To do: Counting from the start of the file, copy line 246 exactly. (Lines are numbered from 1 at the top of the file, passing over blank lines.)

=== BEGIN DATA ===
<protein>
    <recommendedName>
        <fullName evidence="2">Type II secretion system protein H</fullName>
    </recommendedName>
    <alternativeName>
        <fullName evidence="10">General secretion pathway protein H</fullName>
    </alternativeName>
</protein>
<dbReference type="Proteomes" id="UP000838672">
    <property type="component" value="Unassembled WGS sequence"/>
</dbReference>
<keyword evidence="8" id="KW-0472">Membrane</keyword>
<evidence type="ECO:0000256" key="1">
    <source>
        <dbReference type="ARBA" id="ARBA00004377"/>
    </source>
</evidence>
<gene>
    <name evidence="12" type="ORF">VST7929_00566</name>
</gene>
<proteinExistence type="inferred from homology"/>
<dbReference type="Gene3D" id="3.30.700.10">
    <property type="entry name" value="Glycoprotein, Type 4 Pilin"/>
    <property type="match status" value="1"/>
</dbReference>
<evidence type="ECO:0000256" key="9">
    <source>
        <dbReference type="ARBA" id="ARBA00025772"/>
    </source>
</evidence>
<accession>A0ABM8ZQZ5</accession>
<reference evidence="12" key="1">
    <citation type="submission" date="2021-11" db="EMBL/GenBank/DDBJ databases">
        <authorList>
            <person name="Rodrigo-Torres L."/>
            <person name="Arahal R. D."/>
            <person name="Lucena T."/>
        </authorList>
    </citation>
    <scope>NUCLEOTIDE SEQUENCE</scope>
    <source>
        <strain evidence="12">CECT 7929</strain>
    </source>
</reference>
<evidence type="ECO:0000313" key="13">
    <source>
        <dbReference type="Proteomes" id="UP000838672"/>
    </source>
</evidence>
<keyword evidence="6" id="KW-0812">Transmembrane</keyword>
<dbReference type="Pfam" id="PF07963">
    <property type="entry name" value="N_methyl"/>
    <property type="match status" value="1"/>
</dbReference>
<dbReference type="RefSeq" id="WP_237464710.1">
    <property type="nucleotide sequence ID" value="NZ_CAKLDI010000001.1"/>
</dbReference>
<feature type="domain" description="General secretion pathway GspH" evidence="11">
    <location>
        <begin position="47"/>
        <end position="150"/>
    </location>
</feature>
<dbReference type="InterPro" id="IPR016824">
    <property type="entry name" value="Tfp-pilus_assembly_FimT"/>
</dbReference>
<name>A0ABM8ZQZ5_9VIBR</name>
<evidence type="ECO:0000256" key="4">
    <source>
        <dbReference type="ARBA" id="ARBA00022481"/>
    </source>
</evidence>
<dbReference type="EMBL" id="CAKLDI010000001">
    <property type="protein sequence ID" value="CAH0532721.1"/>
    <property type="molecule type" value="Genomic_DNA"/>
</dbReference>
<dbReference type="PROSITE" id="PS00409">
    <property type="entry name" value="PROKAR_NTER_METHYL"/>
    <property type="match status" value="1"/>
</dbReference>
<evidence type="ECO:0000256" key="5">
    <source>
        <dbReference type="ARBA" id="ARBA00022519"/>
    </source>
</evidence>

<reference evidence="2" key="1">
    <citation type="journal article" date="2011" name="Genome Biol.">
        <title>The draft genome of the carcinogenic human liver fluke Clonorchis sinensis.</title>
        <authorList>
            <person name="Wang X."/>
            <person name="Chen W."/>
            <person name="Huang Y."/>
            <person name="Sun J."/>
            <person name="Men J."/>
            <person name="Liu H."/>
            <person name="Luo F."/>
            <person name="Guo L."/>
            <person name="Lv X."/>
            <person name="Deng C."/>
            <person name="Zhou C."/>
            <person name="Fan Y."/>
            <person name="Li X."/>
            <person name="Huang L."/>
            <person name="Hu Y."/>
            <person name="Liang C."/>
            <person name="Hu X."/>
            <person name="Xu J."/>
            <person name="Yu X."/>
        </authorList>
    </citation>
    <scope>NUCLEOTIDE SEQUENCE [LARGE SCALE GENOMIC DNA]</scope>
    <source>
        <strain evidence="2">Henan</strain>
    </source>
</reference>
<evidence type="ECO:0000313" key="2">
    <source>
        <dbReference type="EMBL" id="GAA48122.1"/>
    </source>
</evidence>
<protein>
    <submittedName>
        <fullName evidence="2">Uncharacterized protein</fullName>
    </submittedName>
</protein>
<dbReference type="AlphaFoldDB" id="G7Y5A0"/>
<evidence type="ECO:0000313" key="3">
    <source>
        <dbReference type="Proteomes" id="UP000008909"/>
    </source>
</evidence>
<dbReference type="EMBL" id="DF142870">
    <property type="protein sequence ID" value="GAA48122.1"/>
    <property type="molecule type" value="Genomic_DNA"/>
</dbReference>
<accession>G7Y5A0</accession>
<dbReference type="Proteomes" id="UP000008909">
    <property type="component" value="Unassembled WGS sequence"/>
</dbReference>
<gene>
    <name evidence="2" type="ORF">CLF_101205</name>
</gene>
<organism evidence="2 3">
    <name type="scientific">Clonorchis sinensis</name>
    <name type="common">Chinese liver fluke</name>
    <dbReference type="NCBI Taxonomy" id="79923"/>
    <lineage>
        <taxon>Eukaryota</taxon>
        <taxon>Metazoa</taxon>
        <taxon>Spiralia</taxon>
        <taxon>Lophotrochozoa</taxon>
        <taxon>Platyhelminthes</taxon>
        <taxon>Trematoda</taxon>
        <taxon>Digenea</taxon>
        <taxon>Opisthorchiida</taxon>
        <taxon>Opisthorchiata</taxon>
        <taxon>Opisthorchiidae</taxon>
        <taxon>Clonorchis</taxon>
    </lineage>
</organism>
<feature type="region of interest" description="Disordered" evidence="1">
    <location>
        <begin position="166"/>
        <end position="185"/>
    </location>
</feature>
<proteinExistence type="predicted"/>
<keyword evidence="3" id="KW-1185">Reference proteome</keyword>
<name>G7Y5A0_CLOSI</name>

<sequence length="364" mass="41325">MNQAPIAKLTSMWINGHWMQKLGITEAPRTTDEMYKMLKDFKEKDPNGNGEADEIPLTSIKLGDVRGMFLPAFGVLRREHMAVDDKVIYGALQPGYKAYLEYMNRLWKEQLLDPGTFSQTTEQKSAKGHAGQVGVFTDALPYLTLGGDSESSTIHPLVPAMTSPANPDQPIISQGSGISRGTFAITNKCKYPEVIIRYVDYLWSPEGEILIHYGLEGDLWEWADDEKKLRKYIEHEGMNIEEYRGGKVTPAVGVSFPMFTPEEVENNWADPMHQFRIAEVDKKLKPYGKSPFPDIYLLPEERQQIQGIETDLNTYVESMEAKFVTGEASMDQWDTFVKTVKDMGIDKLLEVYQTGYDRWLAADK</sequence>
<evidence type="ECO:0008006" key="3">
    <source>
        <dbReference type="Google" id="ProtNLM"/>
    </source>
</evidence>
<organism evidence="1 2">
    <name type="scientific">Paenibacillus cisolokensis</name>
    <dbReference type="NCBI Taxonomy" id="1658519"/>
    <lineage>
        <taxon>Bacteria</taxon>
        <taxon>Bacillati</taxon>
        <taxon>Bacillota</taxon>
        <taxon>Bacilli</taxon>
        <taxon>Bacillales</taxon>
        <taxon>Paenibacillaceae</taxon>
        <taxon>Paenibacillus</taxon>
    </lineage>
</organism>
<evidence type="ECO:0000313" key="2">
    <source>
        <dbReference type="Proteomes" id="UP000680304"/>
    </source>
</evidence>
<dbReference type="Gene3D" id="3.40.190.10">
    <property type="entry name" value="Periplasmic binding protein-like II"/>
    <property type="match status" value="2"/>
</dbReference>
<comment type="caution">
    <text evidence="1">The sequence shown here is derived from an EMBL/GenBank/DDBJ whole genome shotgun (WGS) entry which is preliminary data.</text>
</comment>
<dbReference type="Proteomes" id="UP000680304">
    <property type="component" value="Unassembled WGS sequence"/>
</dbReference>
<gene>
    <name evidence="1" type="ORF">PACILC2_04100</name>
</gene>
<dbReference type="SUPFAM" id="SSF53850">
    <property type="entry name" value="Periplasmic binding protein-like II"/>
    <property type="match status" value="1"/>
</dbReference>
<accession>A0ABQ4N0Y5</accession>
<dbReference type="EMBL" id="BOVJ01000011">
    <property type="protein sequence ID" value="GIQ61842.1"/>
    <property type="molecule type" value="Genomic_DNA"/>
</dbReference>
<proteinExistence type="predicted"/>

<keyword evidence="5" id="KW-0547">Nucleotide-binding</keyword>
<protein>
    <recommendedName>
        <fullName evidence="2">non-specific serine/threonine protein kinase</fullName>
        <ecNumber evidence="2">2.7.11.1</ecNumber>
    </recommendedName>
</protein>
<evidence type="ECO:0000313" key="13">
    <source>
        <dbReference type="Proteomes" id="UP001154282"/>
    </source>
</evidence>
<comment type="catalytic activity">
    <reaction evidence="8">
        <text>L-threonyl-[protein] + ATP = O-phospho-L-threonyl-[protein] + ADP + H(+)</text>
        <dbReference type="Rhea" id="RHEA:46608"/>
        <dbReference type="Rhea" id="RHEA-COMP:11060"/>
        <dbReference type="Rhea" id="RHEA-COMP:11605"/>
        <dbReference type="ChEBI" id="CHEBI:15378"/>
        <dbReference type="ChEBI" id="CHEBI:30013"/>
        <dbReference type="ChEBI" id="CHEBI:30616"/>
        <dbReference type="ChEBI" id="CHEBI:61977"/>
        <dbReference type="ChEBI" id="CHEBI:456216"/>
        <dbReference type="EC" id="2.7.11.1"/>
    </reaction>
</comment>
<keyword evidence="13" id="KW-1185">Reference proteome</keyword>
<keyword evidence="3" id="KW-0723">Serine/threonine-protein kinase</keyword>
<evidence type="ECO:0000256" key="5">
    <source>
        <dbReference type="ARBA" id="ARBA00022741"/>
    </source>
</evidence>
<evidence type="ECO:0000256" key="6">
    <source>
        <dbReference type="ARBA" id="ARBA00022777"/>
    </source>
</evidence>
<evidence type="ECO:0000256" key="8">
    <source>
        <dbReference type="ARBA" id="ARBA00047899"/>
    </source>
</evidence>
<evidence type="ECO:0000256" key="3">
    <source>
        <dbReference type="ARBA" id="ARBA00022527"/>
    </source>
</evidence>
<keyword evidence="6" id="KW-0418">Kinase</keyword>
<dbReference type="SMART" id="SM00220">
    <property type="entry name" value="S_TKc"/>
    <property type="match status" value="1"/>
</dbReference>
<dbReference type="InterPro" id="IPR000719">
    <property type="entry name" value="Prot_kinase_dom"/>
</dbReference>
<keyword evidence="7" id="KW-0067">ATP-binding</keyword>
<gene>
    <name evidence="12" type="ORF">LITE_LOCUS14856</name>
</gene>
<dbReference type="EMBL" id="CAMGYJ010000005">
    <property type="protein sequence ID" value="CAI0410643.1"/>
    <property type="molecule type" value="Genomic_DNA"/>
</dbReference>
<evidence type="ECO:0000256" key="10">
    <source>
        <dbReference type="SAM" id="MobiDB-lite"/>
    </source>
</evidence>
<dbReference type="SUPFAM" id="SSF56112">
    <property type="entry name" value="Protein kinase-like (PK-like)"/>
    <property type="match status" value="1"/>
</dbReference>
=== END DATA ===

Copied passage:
    <source>